I asked about BEX IV because on KING-5 tv he had said that he and staff were going to try to get it down to $600M.  He said between the operations levy and BEX IV, it could go to a billion dollars. 
He said yes, they were working towards a $600M (certainly under $700M). 

I said this was likely to have a significant change to the plan as earlier numbers had been upwards of $750M.  
He said they would try to look through "a different lens" at construction, making sure to meet standards but looking for cost savings everywhere. 

We had to stop then but he did say he was going to be present for the McDonald's ribbon-cutting and would visit a couple of schools on the first day of school.

Reflections
I found the Superintendent to be calm and confident.  I like his quiet confidence which is quite the contrast to Dr. Goodloe-Johnson's more aloof "I'm large and in charge" attitude.  When I asked him about attending the BEX Oversight Committee meeting last Friday, he jumped up to check his calendar.  He didn't just wave it off and mentioned trying to get to the next one. 

I think he understands the urgency in getting those two top posts filled but I believe he determined to get it right. 

21 comments:

Anonymous said...

I feel a lot better about throwing in my 2 cents AGAINST the Knapp-DeBell-Burgess MGJ replacement.

It sure sounds like he's focused on making things work for Seattle's kids and their schools -

instead of appeasing the 100 or 200 in-the-know bill gate$ toadies from toady hall - toadies who spend all their time trying to convince the citizens of Seattle that the echo chamber of toady hall represents more than the occupants of toady hall.

WelcomeAgainSupBanda

Charlie Mas said...

Impressive. He somehow gave a lot of assurance without saying anything of substance.

He doesn't know the brand-new program placement policy very well. Surprising. What other policies that were recently discussed doesn't he know? What's his familiarity with other policies?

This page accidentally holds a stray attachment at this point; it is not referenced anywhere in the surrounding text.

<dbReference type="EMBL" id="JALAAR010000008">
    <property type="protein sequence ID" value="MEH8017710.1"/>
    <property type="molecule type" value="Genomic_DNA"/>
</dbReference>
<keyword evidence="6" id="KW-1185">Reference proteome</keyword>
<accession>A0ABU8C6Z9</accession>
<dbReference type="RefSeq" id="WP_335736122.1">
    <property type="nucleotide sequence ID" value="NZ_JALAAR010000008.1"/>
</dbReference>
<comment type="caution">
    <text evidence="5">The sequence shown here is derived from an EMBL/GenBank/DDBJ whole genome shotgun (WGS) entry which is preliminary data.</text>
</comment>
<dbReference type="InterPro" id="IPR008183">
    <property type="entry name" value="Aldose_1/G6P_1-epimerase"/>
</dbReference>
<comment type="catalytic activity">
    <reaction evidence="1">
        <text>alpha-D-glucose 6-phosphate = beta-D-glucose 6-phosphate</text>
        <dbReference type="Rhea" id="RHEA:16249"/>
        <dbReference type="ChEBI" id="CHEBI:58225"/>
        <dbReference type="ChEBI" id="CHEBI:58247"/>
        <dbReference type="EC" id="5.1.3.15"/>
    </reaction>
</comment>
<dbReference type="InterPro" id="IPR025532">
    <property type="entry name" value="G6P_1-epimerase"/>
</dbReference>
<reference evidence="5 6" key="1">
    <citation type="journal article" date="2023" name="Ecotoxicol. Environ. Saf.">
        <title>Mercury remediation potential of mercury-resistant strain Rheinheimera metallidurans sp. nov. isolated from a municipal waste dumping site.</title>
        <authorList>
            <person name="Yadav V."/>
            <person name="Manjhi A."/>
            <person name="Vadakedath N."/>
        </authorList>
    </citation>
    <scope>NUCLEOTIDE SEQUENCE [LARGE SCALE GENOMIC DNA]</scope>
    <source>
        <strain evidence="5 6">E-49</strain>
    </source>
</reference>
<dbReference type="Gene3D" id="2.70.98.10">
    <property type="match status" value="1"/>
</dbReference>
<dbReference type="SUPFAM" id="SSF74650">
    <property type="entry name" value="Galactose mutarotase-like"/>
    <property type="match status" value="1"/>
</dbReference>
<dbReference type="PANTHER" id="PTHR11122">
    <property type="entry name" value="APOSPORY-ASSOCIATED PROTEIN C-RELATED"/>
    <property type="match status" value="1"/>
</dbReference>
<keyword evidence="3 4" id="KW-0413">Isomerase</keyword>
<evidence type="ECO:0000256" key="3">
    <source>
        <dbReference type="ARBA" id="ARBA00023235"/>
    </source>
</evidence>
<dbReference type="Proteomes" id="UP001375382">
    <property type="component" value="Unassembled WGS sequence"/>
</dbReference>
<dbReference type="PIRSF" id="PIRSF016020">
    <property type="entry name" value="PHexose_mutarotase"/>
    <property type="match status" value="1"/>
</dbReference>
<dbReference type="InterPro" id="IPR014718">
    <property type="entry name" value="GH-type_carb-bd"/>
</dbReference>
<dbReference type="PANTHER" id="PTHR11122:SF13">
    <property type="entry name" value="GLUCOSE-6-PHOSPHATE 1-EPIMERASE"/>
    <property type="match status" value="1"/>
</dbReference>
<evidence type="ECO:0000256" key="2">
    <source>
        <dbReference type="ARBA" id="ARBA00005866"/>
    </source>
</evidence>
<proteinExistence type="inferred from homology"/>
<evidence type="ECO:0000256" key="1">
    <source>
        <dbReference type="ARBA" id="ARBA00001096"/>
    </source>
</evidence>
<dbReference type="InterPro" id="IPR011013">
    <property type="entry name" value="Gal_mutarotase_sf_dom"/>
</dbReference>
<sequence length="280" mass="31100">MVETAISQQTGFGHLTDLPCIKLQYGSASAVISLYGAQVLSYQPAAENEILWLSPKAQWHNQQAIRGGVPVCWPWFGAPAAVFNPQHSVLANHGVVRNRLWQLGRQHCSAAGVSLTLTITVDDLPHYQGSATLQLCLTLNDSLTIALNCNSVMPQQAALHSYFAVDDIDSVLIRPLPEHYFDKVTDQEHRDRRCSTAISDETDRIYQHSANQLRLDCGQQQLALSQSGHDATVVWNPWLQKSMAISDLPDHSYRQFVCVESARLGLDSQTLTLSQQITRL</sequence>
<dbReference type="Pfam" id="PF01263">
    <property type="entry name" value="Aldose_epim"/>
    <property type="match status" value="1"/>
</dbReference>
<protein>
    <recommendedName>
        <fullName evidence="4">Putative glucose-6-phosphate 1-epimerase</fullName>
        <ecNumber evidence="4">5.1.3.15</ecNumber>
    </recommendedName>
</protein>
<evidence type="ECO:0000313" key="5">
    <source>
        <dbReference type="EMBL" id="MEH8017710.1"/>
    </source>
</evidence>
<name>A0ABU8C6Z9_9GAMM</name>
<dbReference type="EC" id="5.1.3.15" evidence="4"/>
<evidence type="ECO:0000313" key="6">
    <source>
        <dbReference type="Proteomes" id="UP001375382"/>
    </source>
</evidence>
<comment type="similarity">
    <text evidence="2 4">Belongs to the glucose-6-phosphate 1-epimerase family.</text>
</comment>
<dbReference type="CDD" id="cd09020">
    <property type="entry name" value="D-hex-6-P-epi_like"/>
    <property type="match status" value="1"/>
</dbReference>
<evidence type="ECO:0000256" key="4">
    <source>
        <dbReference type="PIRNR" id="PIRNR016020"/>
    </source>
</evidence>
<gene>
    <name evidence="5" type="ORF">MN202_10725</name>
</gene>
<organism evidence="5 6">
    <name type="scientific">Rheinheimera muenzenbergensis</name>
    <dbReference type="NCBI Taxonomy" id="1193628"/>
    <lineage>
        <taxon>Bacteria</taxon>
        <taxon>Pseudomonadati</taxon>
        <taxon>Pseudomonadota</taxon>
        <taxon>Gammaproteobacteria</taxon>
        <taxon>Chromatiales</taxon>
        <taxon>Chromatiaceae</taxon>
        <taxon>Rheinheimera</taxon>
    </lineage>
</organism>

I'm a little concerned. This appears to reflect an attitude that the policies aren't important. It appears to reflect the culture of lawlessness.

SeattleSped said...

Interesting. I had heard he pronounced to many that SpEd leadership was one of the top two positions he was working on. Unfortunately, I do not see the position located on the district's NEOGOV list of open positions. How are candidates to know? Via telepathy? That IS special...

Unknown said...

SeattleSped, there's an opening for a Special Education Compliance Supervisor on the SPS job site.

Carol Simmons said...

Dear Melissa

You are to be congratulated on getting an interview with Superintendent Banda. Also, thank you for posting your questions and his answers. We can go from here and pursue our concerns.

We must.

Carol

Anonymous said...

Thanks for asking him about the math. The sooner we get to a fundamentally sound math curriculum, the better off Seattle students will be. I just hope it happens in my lifetime.

S parent

SeattleSped said...

Unknown,

a "Compliance Supervisor" is one of multiple middle management positions that, in fact, do little to "add value", unless that is what you think "complaince" means. An Executive Director would be at the top-most administrative level-and there is none listed.

I would argue that a quality leader of SpEd would eliminate a number of the middle-man positions for a coherent vision of SpEd and greater collaboration among SpEd, GenEd staf and parents.

Anonymous said...

I found it odd that he would claim that they have "good people" in place for Special Education right now. Does he think we're all a bunch of morons?

Reader

Tacomamama said...

You will probably have to continue to be very firm on the subject of math. I know it's not a new issue in Seattle but everyone will have to keep up the pressure.